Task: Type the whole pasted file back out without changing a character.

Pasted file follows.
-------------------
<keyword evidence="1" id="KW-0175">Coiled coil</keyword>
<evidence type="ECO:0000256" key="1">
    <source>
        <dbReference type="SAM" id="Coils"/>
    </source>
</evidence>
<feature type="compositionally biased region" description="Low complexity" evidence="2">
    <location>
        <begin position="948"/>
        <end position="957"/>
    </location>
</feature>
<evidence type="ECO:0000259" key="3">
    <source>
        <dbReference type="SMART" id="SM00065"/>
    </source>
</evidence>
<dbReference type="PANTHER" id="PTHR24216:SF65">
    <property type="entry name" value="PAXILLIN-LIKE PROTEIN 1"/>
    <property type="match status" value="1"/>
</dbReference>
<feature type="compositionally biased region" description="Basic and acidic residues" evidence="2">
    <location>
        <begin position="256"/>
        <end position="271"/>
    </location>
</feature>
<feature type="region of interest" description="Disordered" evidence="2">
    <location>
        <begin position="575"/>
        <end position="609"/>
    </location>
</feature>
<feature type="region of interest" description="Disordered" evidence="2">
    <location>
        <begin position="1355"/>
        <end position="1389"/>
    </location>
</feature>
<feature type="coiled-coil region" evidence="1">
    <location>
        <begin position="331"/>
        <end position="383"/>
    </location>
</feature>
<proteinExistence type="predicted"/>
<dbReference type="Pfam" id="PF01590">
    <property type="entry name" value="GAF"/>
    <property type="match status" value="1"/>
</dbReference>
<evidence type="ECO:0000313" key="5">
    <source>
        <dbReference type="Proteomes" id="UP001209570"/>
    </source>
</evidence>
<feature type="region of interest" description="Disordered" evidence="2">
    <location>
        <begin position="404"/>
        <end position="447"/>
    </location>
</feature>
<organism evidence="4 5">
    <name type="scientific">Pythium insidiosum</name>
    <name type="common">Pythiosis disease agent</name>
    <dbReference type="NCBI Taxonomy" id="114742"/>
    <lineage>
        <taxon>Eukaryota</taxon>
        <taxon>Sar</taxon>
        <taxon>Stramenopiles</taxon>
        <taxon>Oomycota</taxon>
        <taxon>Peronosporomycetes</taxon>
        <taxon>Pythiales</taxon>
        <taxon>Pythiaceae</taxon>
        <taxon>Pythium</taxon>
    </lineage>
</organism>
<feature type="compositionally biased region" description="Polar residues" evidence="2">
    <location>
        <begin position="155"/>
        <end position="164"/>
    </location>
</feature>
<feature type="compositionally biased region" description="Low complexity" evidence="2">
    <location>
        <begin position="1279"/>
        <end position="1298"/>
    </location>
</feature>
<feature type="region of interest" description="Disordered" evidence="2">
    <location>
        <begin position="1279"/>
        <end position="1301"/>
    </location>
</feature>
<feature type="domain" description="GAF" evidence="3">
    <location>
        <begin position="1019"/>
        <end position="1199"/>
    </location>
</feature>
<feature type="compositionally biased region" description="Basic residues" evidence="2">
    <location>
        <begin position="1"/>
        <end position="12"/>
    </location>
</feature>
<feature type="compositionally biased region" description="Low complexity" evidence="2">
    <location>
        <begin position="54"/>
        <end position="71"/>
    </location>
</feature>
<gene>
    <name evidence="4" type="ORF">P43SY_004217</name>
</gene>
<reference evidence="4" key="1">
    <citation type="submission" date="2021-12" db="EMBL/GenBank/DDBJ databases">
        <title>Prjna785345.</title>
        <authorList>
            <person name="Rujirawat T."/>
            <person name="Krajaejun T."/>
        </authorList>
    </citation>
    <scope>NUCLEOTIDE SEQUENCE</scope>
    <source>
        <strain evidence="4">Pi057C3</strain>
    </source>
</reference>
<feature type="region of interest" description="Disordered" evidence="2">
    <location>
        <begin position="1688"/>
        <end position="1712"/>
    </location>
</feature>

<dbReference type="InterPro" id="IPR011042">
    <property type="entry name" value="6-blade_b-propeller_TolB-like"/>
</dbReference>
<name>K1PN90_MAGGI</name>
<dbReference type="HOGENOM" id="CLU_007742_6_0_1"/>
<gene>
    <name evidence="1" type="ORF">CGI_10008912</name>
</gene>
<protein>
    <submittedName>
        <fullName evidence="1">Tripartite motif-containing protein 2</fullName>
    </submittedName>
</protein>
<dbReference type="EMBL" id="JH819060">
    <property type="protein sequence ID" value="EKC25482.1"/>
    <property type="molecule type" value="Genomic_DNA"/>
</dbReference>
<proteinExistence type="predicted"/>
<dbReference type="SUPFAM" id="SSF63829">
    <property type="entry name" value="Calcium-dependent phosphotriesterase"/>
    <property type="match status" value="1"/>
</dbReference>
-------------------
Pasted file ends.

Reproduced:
<keyword evidence="1" id="KW-0175">Coiled coil</keyword>
<evidence type="ECO:0000256" key="1">
    <source>
        <dbReference type="SAM" id="Coils"/>
    </source>
</evidence>
<feature type="compositionally biased region" description="Low complexity" evidence="2">
    <location>
        <begin position="948"/>
        <end position="957"/>
    </location>
</feature>
<evidence type="ECO:0000259" key="3">
    <source>
        <dbReference type="SMART" id="SM00065"/>
    </source>
</evidence>
<dbReference type="PANTHER" id="PTHR24216:SF65">
    <property type="entry name" value="PAXILLIN-LIKE PROTEIN 1"/>
    <property type="match status" value="1"/>
</dbReference>
<feature type="compositionally biased region" description="Basic and acidic residues" evidence="2">
    <location>
        <begin position="256"/>
        <end position="271"/>
    </location>
</feature>
<feature type="region of interest" description="Disordered" evidence="2">
    <location>
        <begin position="575"/>
        <end position="609"/>
    </location>
</feature>
<feature type="region of interest" description="Disordered" evidence="2">
    <location>
        <begin position="1355"/>
        <end position="1389"/>
    </location>
</feature>
<feature type="coiled-coil region" evidence="1">
    <location>
        <begin position="331"/>
        <end position="383"/>
    </location>
</feature>
<proteinExistence type="predicted"/>
<dbReference type="Pfam" id="PF01590">
    <property type="entry name" value="GAF"/>
    <property type="match status" value="1"/>
</dbReference>
<evidence type="ECO:0000313" key="5">
    <source>
        <dbReference type="Proteomes" id="UP001209570"/>
    </source>
</evidence>
<feature type="region of interest" description="Disordered" evidence="2">
    <location>
        <begin position="404"/>
        <end position="447"/>
    </location>
</feature>
<organism evidence="4 5">
    <name type="scientific">Pythium insidiosum</name>
    <name type="common">Pythiosis disease agent</name>
    <dbReference type="NCBI Taxonomy" id="114742"/>
    <lineage>
        <taxon>Eukaryota</taxon>
        <taxon>Sar</taxon>
        <taxon>Stramenopiles</taxon>
        <taxon>Oomycota</taxon>
        <taxon>Peronosporomycetes</taxon>
        <taxon>Pythiales</taxon>
        <taxon>Pythiaceae</taxon>
        <taxon>Pythium</taxon>
    </lineage>
</organism>
<feature type="compositionally biased region" description="Polar residues" evidence="2">
    <location>
        <begin position="155"/>
        <end position="164"/>
    </location>
</feature>
<feature type="compositionally biased region" description="Low complexity" evidence="2">
    <location>
        <begin position="1279"/>
        <end position="1298"/>
    </location>
</feature>
<feature type="region of interest" description="Disordered" evidence="2">
    <location>
        <begin position="1279"/>
        <end position="1301"/>
    </location>
</feature>
<feature type="domain" description="GAF" evidence="3">
    <location>
        <begin position="1019"/>
        <end position="1199"/>
    </location>
</feature>
<feature type="compositionally biased region" description="Basic residues" evidence="2">
    <location>
        <begin position="1"/>
        <end position="12"/>
    </location>
</feature>
<feature type="compositionally biased region" description="Low complexity" evidence="2">
    <location>
        <begin position="54"/>
        <end position="71"/>
    </location>
</feature>
<gene>
    <name evidence="4" type="ORF">P43SY_004217</name>
</gene>
<reference evidence="4" key="1">
    <citation type="submission" date="2021-12" db="EMBL/GenBank/DDBJ databases">
        <title>Prjna785345.</title>
        <authorList>
            <person name="Rujirawat T."/>
            <person name="Krajaejun T."/>
        </authorList>
    </citation>
    <scope>NUCLEOTIDE SEQUENCE</scope>
    <source>
        <strain evidence="4">Pi057C3</strain>
    </source>
</reference>
<feature type="region of interest" description="Disordered" evidence="2">
    <location>
        <begin position="1688"/>
        <end position="1712"/>
    </location>
</feature>

<dbReference type="InterPro" id="IPR011042">
    <property type="entry name" value="6-blade_b-propeller_TolB-like"/>
</dbReference>
<name>K1PN90_MAGGI</name>
<dbReference type="HOGENOM" id="CLU_007742_6_0_1"/>
<gene>
    <name evidence="1" type="ORF">CGI_10008912</name>
</gene>
<protein>
    <submittedName>
        <fullName evidence="1">Tripartite motif-containing protein 2</fullName>
    </submittedName>
</protein>
<dbReference type="EMBL" id="JH819060">
    <property type="protein sequence ID" value="EKC25482.1"/>
    <property type="molecule type" value="Genomic_DNA"/>
</dbReference>
<proteinExistence type="predicted"/>
<dbReference type="SUPFAM" id="SSF63829">
    <property type="entry name" value="Calcium-dependent phosphotriesterase"/>
    <property type="match status" value="1"/>
</dbReference>